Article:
The geographical balance of power in the clean energy sector tilted a little last week with deals worth hundreds of millions of dollars in Brazil and South Africa, new plans in Russia and Uruguay, and a fresh EU trade case against China, this time over subsidies for solar glass manufacturers.
Outside of China – which accounted for 25 per cent of global new investment in clean energy last year – Brazil has flown the flag for the emerging markets. The country has held a series of auctions, especially for wind power, and Bloomberg New Energy Finance anticipates the country having almost 6.7GW of onshore wind capacity in 2015.
As it tries to get there, Brazilian project developer Bioenergy Geradora de Energia last week said it ordered 1.8 billion reals worth ($A885 million) of turbines from General Electric. Bioenergy bid the lowest wind power prices in the world in an auction in December, and will buy 207 turbines for 13 projects, plus 170 more for future wind farms.
GE will invest in a supply chain in Brazil to satisfy local content requirements that would make its turbines eligible for cheap debt from Brazil’s development bank BNDES. The Connecticut-based company also won an 86-turbine order for Invenergy’s Goldthwaite project in Texas, three of which will incorporate battery storage systems to help smooth intermittency.
Also in Brazil, power distributor Electropaulo announced that it will spend 72 million reals ($A35 million) on the country’s largest smart grid project, to help curb electricity theft. The company, which loses 3.8 per cent of its power to theft, said it expects the 60,000 meters to pay for themselves within eight years.
Last year, South Africa came from next to no clean energy investment, to trump Brazil with $US5.46 billion of outlays, as it launched its own auction series. There was an exciting development in the country on the financing side last week, as French company Soitec placed a 1 billion rand ($A109 million) bond to fund a 44MW concentrated photovoltaic plant. The bond, which was arranged by Standard Bank, is the first for a solar project in the country, and the third so far worldwide, the company said.
Russia has been a renewable energy laggard. That may be about to change, as the country has adopted a target of around 6GW of solar, wind and small hydro capacity by 2020, and is set to launch new incentives later this year. They are likely to include feed-in tariffs and, for larger projects, tenders. The Russian authorities aim to publish details of those support schemes this summer and launch the first tender in September. Meanwhile, they also clarified last week that tax exemptions would apply to energy-efficient business assets.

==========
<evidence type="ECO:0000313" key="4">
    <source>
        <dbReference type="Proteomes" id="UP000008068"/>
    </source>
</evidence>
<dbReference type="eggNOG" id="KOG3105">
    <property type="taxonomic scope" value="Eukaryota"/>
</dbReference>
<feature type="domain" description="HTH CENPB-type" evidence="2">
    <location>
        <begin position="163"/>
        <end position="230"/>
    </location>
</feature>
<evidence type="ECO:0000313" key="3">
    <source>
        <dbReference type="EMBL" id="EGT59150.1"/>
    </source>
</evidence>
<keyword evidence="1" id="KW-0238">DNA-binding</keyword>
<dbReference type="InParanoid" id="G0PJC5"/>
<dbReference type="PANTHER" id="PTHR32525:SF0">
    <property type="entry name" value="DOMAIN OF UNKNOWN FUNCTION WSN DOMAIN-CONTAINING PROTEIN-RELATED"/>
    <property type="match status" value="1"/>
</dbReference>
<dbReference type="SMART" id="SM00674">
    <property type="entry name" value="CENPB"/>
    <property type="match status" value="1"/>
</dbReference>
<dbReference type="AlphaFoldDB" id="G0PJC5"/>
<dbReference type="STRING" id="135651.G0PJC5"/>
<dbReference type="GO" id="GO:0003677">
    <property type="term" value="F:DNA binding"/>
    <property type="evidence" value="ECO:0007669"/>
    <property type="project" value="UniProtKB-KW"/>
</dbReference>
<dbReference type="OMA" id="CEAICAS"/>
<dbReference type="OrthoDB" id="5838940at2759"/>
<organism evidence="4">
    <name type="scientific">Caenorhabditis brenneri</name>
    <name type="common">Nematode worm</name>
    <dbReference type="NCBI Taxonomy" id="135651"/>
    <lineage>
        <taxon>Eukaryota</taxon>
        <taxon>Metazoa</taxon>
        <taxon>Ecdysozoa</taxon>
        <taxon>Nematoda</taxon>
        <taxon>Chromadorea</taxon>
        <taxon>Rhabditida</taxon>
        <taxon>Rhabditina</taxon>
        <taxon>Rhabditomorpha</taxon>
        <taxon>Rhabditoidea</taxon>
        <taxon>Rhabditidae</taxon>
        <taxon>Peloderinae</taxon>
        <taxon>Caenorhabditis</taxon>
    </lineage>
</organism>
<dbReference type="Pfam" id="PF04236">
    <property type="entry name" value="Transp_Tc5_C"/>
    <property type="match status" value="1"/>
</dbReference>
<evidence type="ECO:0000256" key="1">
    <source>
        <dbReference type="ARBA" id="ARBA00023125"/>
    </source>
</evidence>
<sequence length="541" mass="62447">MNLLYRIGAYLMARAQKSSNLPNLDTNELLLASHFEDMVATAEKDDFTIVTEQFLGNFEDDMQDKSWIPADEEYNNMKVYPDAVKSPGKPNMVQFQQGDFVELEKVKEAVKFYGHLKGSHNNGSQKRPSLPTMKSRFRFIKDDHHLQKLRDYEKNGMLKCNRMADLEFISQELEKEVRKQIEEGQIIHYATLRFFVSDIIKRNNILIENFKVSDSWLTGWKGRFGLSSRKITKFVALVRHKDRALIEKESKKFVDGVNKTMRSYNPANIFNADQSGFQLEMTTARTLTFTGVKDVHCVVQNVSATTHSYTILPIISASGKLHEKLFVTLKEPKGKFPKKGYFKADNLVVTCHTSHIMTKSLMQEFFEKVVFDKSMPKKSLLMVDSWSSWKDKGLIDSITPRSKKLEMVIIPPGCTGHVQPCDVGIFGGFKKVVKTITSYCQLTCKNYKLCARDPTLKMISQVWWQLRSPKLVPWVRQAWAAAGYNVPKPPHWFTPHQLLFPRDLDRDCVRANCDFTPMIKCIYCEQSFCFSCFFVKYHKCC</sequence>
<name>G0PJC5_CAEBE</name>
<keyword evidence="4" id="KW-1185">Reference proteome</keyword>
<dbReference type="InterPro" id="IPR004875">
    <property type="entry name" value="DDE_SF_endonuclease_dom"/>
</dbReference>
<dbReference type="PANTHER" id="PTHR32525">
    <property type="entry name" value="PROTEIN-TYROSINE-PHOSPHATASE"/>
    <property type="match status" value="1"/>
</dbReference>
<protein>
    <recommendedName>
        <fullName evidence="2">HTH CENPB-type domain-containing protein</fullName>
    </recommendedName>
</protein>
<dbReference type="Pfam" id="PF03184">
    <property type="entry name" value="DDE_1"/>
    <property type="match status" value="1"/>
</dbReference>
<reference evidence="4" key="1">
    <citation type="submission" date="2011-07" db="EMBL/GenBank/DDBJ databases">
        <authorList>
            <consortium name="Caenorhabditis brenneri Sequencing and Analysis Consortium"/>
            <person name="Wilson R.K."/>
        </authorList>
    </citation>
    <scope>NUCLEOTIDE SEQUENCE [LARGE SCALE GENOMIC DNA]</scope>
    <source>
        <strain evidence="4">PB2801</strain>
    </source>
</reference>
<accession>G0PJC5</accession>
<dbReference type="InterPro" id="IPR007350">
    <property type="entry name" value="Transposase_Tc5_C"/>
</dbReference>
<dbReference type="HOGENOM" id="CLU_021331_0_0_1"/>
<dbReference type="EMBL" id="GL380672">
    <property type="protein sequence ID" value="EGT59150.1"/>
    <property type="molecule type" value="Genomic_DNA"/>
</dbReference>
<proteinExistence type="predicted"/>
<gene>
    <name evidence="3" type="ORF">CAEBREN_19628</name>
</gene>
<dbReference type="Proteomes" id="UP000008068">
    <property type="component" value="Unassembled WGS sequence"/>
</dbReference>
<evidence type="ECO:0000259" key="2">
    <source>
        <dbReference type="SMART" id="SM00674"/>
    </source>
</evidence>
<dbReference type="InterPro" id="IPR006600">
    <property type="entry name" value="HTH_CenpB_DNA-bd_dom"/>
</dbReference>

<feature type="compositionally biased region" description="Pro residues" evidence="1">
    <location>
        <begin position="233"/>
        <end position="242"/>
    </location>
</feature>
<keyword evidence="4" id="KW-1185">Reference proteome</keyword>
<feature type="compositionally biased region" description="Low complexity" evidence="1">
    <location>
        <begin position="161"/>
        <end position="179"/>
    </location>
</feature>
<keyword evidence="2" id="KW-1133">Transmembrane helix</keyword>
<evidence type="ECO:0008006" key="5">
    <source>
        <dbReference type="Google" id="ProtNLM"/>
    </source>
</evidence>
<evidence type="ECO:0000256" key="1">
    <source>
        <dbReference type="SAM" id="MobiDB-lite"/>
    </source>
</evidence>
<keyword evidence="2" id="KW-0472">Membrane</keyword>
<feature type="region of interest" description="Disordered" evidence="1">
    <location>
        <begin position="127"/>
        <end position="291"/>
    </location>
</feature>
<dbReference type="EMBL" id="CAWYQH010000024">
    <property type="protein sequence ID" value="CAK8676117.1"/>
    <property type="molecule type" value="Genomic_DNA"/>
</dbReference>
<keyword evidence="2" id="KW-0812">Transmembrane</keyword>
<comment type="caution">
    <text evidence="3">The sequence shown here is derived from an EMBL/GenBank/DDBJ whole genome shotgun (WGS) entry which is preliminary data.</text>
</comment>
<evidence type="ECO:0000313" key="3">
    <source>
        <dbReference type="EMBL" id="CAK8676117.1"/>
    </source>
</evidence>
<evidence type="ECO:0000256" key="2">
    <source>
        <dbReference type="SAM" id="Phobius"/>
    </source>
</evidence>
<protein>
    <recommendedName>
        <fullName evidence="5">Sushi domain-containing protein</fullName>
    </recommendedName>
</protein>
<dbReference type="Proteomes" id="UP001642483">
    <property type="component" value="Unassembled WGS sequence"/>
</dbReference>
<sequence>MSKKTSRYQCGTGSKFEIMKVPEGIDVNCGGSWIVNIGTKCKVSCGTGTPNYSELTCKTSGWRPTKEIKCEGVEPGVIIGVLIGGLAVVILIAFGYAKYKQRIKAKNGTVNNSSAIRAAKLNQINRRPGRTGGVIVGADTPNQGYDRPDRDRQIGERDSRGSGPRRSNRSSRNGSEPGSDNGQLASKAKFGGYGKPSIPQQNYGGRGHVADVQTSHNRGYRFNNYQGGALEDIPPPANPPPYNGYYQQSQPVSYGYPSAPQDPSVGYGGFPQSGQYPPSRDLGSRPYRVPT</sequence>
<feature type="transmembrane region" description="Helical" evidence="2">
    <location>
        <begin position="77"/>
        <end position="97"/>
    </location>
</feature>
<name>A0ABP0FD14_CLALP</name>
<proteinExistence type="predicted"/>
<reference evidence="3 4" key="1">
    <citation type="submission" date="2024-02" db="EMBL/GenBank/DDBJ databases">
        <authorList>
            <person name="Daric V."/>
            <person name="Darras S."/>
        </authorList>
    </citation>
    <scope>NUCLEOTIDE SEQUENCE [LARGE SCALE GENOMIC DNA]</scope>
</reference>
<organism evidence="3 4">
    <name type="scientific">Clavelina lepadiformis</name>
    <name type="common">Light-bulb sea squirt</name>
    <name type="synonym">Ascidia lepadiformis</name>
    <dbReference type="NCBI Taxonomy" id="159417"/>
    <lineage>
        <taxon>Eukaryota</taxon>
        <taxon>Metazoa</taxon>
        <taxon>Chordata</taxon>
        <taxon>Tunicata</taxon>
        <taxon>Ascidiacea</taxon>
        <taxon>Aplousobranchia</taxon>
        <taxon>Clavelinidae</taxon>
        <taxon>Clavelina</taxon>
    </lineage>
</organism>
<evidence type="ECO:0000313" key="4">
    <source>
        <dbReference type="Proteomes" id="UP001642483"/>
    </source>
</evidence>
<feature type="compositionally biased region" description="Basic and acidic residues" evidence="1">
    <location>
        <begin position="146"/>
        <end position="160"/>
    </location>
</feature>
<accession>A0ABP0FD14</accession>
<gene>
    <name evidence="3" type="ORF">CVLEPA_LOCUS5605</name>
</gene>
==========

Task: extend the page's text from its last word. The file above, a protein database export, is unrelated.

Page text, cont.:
Another emerging market, Uruguay, is also ratcheting up its clean energy ambitions. The government issued a decree on Friday targeting 206MW of solar capacity. The national power utility will launch a tender by September for solar plants of up to 50MW. The initial ceiling price of $US91.5 per megawatt hour would make successful projects among the cheapest in the world.
In the Old World, the European Union launched an anti-subsidy investigation into imports of solar glass from China. That followed a complaint by a group of European manufacturers called EU ProSun Glass in March. The deadline for definitive duties is May 2014, though provisional duties in a related anti-dumping case could be levied by November this year. A separate group, EU ProSun, made up of European panel makers, complained about Chinese support for solar equipment last year, and provisional duties are due this summer.
The WilderHill New Energy Global Innovation Index, or NEX, rose 2.7 per cent last-week to a 52-week high of 140.70, as it rode buoyant global equity markets. The NEX is up 17.2 per cent in the year to date, and up 38.5 per cent from its eight-year low of 102.20 reached on 25 July 2012.
European carbon permits shot up last week after German Chancellor Angela Merkel urged action on a plan to delay sales of some allowances. European Union allowances (EUAs) for December 2013 gained 21.5 per cent over the week to close at €3.78/tonne, compared with €3.11/t previously. EUAs were trading as low as €2.86/t on Wednesday, as the market struggled to find stability after the European Parliament’s vote on April 16 against the backloading plan to curb oversupply by delaying permit auctions.
The December 2013 contract advanced on Thursday to close at €3.09/t after the European Commission released data showing factories and power stations surrendered 501Mt of United Nations offsets in 2012, less than expected. EUAs jumped to as high as €3.80/t on Friday after Merkel said that “something has to be done on backloading, otherwise we have a development that goes in the wrong direction”.
UN Certified Emission Reduction credits (CERs) for December 2013 added €0.04/t to finish the week at €0.30/t.